There may be no more sacred cow in the United States than the American Red Cross, but it’s got a disaster of its own in the wake of an NPR/ProPublica investigation that showed the Red Cross is challenged to explain where half-a-billion dollars in donations to Haiti earthquake relief went.
The charity’s own documents, however, give some insight: Much of the money never reached people in need.
The Red Cross gave much of the money to other groups to do the hands-on work, resulting in additional fees.
First the Red Cross took a customary administrative cut, then the charities that received the money took their own fees. And then, according to the Red Cross’ records, the charity took out an additional amount to pay for what it calls the “program costs incurred in managing” these third-party projects.
On its website, the Red Cross provides a response, showing what percentage of money was spent and how many people were helped, but it doesn’t break it down to specifics.
At a news conference in Haiti yesterday, Walker Dauphin of the Red Cross criticized the story for making “misleading allegations.” He claimed the Red Cross provided more than 100 projects.
It didn’t go well, ProPublic reports:
… Haiti’s most prominent newspaper, Le Nouvelliste, wrote that Dauphin was merely “retracing the broad strokes of the interventions and expenses … while avoiding going into detail.” The paper ran the story on its front page under the headline, “When the Red Cross drowns the fish,” a reference to sidestepping a touchy subject.
Jean-Max Bellerive, who was prime minister of Haiti when the earthquake hit, also publicly criticized the American Red Cross, telling Le Nouvelliste that the Haitian government must “take legal actions to demand accountability.”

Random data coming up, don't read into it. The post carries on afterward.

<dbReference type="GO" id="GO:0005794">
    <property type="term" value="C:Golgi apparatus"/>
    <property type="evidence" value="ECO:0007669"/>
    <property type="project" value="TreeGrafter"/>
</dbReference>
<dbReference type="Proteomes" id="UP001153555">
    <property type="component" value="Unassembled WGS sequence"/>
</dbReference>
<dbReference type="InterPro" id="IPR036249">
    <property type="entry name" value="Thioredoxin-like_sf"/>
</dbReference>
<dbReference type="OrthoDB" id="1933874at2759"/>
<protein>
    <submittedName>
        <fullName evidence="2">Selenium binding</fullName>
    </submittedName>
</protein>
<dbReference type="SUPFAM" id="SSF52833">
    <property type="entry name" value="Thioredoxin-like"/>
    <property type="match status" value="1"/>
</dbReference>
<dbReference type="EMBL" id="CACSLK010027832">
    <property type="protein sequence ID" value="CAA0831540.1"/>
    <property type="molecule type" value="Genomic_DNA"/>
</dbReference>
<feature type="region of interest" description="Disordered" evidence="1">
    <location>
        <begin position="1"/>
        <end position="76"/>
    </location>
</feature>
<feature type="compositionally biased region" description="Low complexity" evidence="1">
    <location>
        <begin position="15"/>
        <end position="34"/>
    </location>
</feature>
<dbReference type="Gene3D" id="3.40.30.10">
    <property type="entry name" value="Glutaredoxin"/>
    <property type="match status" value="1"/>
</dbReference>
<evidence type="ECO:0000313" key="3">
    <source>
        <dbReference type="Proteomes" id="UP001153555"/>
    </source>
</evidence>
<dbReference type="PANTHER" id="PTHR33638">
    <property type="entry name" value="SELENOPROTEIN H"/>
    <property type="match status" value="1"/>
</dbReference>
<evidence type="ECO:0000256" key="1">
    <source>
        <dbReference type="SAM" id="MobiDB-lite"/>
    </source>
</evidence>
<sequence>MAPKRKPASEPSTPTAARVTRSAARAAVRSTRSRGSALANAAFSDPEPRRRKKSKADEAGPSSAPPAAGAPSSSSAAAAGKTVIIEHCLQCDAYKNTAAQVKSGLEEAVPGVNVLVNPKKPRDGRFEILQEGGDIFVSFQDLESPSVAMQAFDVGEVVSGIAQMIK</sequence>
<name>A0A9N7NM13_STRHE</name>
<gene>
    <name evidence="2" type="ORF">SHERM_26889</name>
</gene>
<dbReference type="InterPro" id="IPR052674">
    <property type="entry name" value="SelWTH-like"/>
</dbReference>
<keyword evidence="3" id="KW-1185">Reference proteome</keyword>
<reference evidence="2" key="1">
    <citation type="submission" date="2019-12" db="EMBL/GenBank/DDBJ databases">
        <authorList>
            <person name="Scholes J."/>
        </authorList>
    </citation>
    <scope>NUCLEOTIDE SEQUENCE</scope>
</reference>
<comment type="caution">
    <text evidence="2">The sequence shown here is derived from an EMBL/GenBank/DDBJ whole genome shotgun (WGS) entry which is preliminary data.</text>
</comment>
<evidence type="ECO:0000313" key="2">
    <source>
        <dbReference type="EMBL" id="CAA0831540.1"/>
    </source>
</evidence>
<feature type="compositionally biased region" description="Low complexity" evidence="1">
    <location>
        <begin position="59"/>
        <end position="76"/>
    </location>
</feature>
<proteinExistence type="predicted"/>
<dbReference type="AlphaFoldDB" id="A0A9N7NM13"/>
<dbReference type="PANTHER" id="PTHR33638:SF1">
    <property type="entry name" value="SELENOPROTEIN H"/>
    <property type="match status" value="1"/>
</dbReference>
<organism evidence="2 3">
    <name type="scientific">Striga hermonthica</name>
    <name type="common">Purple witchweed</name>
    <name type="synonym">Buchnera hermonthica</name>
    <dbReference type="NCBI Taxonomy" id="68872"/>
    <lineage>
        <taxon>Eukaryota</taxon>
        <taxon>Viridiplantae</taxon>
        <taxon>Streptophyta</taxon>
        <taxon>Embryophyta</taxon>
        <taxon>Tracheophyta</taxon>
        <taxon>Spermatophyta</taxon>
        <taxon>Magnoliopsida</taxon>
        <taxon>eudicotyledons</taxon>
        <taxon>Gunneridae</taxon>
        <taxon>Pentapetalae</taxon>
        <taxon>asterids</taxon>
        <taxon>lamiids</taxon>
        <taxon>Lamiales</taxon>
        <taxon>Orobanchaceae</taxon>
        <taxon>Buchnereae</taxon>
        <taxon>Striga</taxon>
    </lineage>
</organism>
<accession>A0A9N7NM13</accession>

In a letter to congressional leaders, Minnesota Rep. Rick Nolan has called for a congressional investigation into the Red Cross.
“Like millions of Americans, my wife Mary and I have always been big supporters of the Red Cross. In fact, Mary worked for them organizing blood drives. Throughout its long history, the Red Cross has provided help and comfort to millions of people here in America and throughout the world, and those who give to these efforts have always done so with confidence that their money would be used wisely and managed carefully to assist those in desperate need,” the letter went on to say. “However, the allegations of waste and mismanagement in Haiti are extremely disturbing, and I believe the Red Cross should be accorded the opportunity to tell their side of the story to Congress and the public.”
This isn’t the first time NPR/ProPublica has clashed with the Red Cross. It had earlier reported that the organization had deployed its forces for public relations events in the aftermath of Hurricane Sandy. It said the Red Cross was more interested in looking good for local politicians than in helping the hurricane’s victims.
A Reddit AMA on the latest investigation is underway now.